Local Elections In Albania: Choice Between Drug Cartels And/Or Parliamentary Republic? – Analysis
In the Republic of Albania the next local elections are scheduled to take place on 14 May 2023. The last local elections, which were held on 30 June 2019, were boycotted by the opposition, while the turnout at the elections was only 21.6%. As a result, all positions in local self-governance authorities were occupied by the candidates of the Socialist Party (PS) headed by Edi Rama. The last local elections in Albania were conducted in an atmosphere of tensions, after the Albanian opposition had withdrawn from the work of the Parliament and organized political activities on the streets of Tirana at which it requested the resignation of Prime Minister Rama, establishment of an interim government and holding of general elections.
At the local elections a total of 3,650,550 eligible voters will be able to vote at 5,211 polling stations. Forty-eight political parties with 23,788 candidates will participate at the local elections. Out of the total number, 144 candidates, including 15 women, aspire to become presidents of municipalities. The elections will be monitored by 324 international observers of the OSCE/ODIHR. Albania has 61 municipalities, and the country needs a thorough reform of local self-governance.
Albania was granted the EU candidate status in September 2014. The country opened the accession negotiations with the EU in late 2022. The list of issues that Albania needs to address include judicial reform, fight against crime (drug trafficking and human trafficking) and corruption, lack of independent media, depoliticization of institutions, improved efficiency, as well as establishment of a more dynamic dialogue between the government and the opposition with the aim of making the reforms more comprehensive and swift. Political pressures, intimidation, corruption and limited resources have prevented the judiciary from becoming fully functional, independent and effective. The corruption is omnipresent in all the segments and all levels of the government, including the areas of public procurement and public-private partnerships. Edi Rama’s government was not successful in the mitigation of economic and social consequences of the triple earthquakes from 2019.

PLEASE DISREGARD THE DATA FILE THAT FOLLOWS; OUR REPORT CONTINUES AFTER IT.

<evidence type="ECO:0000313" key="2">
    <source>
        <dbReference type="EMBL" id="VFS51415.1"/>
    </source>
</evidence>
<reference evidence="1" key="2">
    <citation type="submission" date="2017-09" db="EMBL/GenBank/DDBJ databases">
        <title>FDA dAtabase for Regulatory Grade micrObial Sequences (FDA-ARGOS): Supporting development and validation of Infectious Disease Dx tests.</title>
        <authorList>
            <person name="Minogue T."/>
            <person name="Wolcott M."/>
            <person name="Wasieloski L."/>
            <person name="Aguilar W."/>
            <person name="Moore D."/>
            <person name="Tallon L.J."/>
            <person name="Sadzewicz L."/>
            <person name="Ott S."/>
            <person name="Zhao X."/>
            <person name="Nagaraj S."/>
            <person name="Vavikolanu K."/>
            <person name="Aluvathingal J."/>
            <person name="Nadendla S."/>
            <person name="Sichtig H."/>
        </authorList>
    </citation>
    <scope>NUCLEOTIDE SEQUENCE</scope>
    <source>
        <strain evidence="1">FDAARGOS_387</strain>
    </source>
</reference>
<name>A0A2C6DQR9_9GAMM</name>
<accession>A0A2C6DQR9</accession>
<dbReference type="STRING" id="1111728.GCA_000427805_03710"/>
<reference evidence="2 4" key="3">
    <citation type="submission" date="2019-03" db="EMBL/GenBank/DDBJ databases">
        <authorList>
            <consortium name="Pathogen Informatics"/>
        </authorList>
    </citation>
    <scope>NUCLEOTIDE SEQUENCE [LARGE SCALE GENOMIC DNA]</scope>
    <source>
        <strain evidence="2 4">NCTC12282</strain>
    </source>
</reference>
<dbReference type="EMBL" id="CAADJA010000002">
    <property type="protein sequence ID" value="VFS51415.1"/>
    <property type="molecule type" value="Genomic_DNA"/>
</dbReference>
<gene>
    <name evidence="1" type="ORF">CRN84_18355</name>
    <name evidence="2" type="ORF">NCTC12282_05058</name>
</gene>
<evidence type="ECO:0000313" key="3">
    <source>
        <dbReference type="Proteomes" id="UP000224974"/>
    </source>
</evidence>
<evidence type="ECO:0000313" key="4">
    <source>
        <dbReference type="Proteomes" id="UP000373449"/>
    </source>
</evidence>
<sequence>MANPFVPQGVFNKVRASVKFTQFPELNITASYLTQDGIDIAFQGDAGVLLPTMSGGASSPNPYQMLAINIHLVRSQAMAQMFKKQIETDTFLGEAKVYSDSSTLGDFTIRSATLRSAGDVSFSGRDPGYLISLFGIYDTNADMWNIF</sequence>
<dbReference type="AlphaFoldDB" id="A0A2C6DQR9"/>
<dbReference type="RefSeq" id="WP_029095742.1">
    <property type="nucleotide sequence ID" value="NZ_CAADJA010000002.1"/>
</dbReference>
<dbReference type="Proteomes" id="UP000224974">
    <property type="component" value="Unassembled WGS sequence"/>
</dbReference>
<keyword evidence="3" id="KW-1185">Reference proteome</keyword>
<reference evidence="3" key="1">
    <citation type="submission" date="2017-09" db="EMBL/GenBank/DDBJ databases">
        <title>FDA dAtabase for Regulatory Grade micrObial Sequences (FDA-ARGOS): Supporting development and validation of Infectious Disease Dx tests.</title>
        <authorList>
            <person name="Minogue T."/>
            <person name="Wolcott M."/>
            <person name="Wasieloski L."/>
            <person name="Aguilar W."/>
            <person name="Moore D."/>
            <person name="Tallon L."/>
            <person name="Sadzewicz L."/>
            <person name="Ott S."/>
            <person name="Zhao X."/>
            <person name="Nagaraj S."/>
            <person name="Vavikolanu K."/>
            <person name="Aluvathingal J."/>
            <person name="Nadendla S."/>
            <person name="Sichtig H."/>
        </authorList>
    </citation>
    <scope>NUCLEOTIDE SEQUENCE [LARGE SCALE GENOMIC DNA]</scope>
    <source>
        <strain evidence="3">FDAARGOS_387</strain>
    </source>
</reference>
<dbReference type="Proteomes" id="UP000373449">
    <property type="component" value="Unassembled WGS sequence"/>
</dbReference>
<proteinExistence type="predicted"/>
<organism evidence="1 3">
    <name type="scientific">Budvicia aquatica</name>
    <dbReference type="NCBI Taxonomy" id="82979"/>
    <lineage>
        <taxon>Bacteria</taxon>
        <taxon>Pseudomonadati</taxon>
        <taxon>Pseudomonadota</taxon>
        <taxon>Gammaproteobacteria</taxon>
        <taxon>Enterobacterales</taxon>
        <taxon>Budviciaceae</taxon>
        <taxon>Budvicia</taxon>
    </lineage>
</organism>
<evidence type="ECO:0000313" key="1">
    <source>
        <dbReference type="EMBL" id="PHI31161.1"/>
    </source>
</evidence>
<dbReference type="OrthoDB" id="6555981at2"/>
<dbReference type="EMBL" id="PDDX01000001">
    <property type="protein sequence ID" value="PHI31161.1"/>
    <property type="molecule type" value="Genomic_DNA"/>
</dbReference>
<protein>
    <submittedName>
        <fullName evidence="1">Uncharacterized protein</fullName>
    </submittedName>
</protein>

An inevitable question for Edi Rama is why is Albania still by far the poorest country in Europe, although it has exceptional potential for development? Both the EU and NATO failed with respect to resolution of the political crisis in Albania. However, the crisis in Albania has exposed Edi Rama’s corruption network, which includes some (former) senior officials of the EU, US and some other countries.
“Together We Win” coalition against the Socialist Party
Although these are local elections at which leaders of the leading political parties do not participate, the key pre-election “competition” is taking place between the leaders of the Socialist Party and the current Prime Minister Edi Rama on one side and the “Together We Win” coalition (Bashkë Fitojmë), led by two veterans of Albanian politics and former Albanian Presidents Sali Berisha and Ilir Meta.
Although a fight is being waged for every position and every vote, the election campaign is directed at major towns such as Tirana, Elbasan and Durrës. According to public opinion polls the level of public support of the Socialist Party and the “Together We Win” is more or less equal. The “Together We Win” coalition dominates at the north of Albania (Shkodër, Tropojë, Kukës, Lezha and Has), but its support is increasing in the south of the country as well.
The results of pre-election polls in Albania do not always offer credible indicators of the opinion of the electorate with respect to how the public will vote on the day of elections. However, the results of polls are used as the basis for determination of election strategies, debates and analysis.